Great movies, like great symphonies and great paintings, echo and reverberate through time.
With its jazz-flavored score, Technicolor costuming, and classic dancing, the 2016 film, La La Land, garnered critical acclaim, five Academy Awards, and enthusiastic audiences.
But sixty-five years before La La Land, there was An American in Paris.
The 1951 musical, starring the indomitable Gene Kelly and elegant Leslie Caron, weds the worlds of symphonic music, dance, and fine art into a movie that’s inspired audiences and filmmakers for generations.
Grand Rapids Pops presents An American in Paris with a full-length screening of the entire movie, coupled with a live performance by the Grand Rapids Symphony. Shows are at 8 p.m. Friday and Saturday, Nov. 10-11, and 3 p.m. Sunday, Nov. 12. Tickets start at $18 adults, $5 students.
Part of the Fox Motor Pops series, the show features the film projected onto a 40-foot screen above the orchestra while the musicians play the iconic film score with the music of George Gershwin.
Damien Chazelle, director of the award-winning La La Land, admitted he “pillaged” from An American in Paris to make his 2016 box-office hit come to life. “An American in Paris is such a stunner,” Chazelle explains. “It’s an awesome example of how daring some of those old musicals really were. It’s incredible that it ever got made, let alone that it won best picture.”
Daring indeed. The film sets the artistic bar high and never looks back.
Set just after World War II, An American in Paris features Gene Kelly as Jerry, an ex-GI living in Paris, attempting to become a successful painter, while falling in love with Leslie Caron’s character, Lise, a shop girl in the city of lights. The two characters, separated from each other by would-be romantic partners vying for their attention, struggle to find a way to be together.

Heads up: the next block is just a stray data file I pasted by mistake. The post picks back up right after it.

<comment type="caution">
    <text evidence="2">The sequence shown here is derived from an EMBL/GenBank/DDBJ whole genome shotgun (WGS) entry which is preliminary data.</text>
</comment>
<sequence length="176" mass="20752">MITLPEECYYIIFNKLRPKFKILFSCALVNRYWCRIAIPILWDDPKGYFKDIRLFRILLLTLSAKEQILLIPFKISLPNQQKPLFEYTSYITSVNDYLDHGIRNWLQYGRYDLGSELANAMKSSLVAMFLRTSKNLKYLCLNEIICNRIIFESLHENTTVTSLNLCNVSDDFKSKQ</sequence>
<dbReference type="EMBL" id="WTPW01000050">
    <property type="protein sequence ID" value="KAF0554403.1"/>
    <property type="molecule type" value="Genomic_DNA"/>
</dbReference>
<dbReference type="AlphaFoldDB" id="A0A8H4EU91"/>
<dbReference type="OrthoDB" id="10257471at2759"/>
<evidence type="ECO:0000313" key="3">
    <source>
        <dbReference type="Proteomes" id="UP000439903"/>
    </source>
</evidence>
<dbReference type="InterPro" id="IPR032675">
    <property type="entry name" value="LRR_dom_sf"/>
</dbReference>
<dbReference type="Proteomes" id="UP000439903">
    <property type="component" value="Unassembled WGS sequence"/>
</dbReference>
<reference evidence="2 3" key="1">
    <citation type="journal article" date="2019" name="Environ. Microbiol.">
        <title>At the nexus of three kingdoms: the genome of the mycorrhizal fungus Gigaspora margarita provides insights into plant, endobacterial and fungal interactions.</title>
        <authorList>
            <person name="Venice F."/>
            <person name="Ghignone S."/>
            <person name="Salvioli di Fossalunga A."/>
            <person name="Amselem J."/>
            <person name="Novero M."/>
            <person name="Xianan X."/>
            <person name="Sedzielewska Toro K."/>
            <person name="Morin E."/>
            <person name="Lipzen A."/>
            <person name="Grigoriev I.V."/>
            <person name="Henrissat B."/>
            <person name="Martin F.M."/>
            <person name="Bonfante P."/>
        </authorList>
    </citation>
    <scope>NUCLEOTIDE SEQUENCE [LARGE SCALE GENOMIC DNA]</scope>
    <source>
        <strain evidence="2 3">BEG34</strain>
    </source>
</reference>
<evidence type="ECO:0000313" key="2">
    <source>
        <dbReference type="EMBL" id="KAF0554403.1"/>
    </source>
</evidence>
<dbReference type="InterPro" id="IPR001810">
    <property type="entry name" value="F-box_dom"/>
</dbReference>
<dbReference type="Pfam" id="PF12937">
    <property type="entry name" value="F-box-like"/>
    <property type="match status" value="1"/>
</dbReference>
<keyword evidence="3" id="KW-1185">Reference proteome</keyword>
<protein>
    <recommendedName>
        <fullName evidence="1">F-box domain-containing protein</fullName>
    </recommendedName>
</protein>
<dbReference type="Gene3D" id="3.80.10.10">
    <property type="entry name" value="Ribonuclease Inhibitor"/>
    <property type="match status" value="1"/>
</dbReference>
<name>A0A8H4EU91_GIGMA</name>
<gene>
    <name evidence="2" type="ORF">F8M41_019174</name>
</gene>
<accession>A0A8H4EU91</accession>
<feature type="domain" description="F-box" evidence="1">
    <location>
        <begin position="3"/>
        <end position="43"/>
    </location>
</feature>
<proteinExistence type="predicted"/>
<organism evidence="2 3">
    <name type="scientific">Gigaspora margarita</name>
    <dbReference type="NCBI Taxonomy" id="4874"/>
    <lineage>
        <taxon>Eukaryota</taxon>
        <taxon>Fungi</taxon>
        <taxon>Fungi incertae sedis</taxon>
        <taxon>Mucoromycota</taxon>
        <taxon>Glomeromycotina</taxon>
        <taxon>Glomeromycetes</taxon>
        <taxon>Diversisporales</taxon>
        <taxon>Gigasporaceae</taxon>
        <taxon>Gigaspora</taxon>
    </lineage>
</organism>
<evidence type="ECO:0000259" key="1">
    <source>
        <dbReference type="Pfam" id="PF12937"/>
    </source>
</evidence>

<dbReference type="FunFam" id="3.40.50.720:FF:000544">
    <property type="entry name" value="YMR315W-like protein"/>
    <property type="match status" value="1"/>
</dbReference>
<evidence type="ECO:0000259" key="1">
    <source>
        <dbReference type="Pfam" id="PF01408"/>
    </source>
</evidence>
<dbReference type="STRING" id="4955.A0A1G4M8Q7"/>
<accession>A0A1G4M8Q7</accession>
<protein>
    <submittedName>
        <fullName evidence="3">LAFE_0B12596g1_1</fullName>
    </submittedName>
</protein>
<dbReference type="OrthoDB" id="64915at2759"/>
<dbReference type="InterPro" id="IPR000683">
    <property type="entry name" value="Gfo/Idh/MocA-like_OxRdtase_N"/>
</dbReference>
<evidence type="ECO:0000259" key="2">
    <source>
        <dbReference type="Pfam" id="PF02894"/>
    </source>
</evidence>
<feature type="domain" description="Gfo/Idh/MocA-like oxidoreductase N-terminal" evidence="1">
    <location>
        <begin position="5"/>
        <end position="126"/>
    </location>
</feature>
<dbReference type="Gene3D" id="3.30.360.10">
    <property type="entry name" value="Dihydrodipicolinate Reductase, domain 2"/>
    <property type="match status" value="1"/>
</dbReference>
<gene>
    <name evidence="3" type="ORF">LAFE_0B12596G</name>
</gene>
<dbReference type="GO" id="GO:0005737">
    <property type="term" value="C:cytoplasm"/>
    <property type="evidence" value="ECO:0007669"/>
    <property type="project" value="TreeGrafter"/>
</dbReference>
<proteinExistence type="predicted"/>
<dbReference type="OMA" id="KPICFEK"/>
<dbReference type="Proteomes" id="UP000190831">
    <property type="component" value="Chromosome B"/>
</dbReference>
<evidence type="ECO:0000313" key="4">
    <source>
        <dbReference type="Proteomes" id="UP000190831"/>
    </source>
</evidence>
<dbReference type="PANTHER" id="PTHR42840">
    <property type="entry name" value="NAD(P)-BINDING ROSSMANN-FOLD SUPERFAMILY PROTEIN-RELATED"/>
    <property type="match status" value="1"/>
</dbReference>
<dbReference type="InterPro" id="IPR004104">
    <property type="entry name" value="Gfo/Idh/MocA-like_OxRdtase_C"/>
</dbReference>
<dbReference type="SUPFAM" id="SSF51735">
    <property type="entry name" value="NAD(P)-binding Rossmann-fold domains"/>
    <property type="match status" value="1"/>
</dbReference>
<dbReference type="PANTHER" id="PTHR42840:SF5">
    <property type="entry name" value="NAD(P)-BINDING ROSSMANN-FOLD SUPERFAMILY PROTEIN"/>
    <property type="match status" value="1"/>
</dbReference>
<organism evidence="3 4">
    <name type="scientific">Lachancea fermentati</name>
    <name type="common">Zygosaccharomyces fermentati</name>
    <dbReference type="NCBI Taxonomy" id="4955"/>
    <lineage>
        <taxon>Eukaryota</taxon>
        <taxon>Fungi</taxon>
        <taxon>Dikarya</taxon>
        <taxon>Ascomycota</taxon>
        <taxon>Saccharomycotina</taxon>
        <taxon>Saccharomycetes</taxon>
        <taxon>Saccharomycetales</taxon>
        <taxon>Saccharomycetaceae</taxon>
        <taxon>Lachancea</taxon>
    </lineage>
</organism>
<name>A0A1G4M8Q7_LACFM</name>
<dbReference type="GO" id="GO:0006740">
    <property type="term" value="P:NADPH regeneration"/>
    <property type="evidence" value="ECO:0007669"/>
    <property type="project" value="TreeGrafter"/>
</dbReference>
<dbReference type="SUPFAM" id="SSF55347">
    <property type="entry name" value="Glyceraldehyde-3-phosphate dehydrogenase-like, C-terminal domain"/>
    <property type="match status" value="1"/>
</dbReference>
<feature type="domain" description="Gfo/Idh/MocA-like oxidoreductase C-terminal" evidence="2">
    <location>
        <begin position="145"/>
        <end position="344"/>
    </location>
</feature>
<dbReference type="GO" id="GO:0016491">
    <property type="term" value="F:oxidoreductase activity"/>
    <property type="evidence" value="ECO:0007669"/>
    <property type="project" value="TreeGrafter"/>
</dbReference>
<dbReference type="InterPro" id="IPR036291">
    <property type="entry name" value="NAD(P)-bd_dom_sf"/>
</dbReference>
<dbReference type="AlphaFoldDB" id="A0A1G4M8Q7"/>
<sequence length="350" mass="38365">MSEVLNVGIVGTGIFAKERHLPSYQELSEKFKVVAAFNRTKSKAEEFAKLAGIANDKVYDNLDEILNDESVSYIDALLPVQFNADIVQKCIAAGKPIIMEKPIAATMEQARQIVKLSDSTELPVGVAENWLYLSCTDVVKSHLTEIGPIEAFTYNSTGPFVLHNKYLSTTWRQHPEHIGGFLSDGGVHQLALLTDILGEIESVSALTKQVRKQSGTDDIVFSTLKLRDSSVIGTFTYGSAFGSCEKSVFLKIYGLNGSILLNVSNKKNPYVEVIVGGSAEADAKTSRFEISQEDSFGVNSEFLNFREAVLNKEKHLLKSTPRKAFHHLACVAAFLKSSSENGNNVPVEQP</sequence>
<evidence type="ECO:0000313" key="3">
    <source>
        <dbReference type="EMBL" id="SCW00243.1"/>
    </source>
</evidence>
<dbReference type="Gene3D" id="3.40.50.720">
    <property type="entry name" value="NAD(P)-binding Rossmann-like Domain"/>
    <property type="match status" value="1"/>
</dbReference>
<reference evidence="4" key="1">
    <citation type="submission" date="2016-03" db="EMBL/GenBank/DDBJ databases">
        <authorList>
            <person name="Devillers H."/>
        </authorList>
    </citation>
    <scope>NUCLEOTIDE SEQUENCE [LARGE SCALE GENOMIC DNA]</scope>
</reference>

All the while, the film boldly brings together the best of several artistic genres: The finest of George and Ira Gershwin’s songs and the best of George Gershwin’s symphonic music with his An American in Paris, ballet piece, hailed as a “jaunty, jazzy symphonic poem” by the New York Times.
Gene Kelly’s choreography and prowess bring together classical and modern dance, as he and Leslie Caron dance their way through sets inspired by famous paintings by Van Gogh, Renoir, and Toulouse-Latrec. The enterprise, masterful and elegant, elevated the musical to high art that still resonates deeply with audiences.
Associate conductor John Varineau will lead the orchestra through the musical genius of George and Ira Gershwin songs, including Embraceable You, Our Love is Here to Stay, and I Got Rhythm, along with the nearly 20-minute-long ballet piece, An American in Paris.
Musicals sometimes get a bad rap: Where, in real life, does anyone burst into song spontaneously? Where, in real life, can a simple love song unite people in perfect relational harmony?
Real life may not be so tidy as musicals suggest, but An American in Paris is more daring and less tidy than one might think.
Damien Chazelle sums it up: “That finale is completely experimental, avant-garde filmmaking. Nothing but Gershwin, Gene Kelly, and painted sets. You look at that and realize how daring the film was.”
Written by Jenn Collard, Grand Rapids Symphony Public Relations Intern